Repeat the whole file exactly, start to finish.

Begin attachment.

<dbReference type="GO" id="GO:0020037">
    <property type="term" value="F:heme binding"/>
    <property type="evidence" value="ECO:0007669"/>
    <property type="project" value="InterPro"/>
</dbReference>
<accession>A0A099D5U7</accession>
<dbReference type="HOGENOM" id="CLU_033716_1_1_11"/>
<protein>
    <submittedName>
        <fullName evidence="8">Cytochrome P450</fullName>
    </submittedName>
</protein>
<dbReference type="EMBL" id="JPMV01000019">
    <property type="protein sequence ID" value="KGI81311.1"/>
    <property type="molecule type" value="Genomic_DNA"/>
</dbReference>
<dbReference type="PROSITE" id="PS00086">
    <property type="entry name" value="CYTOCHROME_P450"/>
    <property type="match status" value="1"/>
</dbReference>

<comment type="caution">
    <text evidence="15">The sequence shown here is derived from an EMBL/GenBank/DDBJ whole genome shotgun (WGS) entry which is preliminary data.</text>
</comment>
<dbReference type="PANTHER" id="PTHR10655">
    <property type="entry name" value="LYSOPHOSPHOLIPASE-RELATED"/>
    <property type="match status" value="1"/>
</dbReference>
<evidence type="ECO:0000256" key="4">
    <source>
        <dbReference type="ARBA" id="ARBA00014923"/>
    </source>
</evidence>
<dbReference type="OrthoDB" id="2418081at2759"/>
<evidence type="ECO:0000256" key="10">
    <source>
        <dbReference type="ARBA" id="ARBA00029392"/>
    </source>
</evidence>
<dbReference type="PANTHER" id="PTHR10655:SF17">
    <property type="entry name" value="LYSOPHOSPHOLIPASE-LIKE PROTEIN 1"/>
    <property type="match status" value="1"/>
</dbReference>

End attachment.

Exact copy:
<dbReference type="GO" id="GO:0020037">
    <property type="term" value="F:heme binding"/>
    <property type="evidence" value="ECO:0007669"/>
    <property type="project" value="InterPro"/>
</dbReference>
<accession>A0A099D5U7</accession>
<dbReference type="HOGENOM" id="CLU_033716_1_1_11"/>
<protein>
    <submittedName>
        <fullName evidence="8">Cytochrome P450</fullName>
    </submittedName>
</protein>
<dbReference type="EMBL" id="JPMV01000019">
    <property type="protein sequence ID" value="KGI81311.1"/>
    <property type="molecule type" value="Genomic_DNA"/>
</dbReference>
<dbReference type="PROSITE" id="PS00086">
    <property type="entry name" value="CYTOCHROME_P450"/>
    <property type="match status" value="1"/>
</dbReference>

<comment type="caution">
    <text evidence="15">The sequence shown here is derived from an EMBL/GenBank/DDBJ whole genome shotgun (WGS) entry which is preliminary data.</text>
</comment>
<dbReference type="PANTHER" id="PTHR10655">
    <property type="entry name" value="LYSOPHOSPHOLIPASE-RELATED"/>
    <property type="match status" value="1"/>
</dbReference>
<evidence type="ECO:0000256" key="4">
    <source>
        <dbReference type="ARBA" id="ARBA00014923"/>
    </source>
</evidence>
<dbReference type="OrthoDB" id="2418081at2759"/>
<evidence type="ECO:0000256" key="10">
    <source>
        <dbReference type="ARBA" id="ARBA00029392"/>
    </source>
</evidence>
<dbReference type="PANTHER" id="PTHR10655:SF17">
    <property type="entry name" value="LYSOPHOSPHOLIPASE-LIKE PROTEIN 1"/>
    <property type="match status" value="1"/>
</dbReference>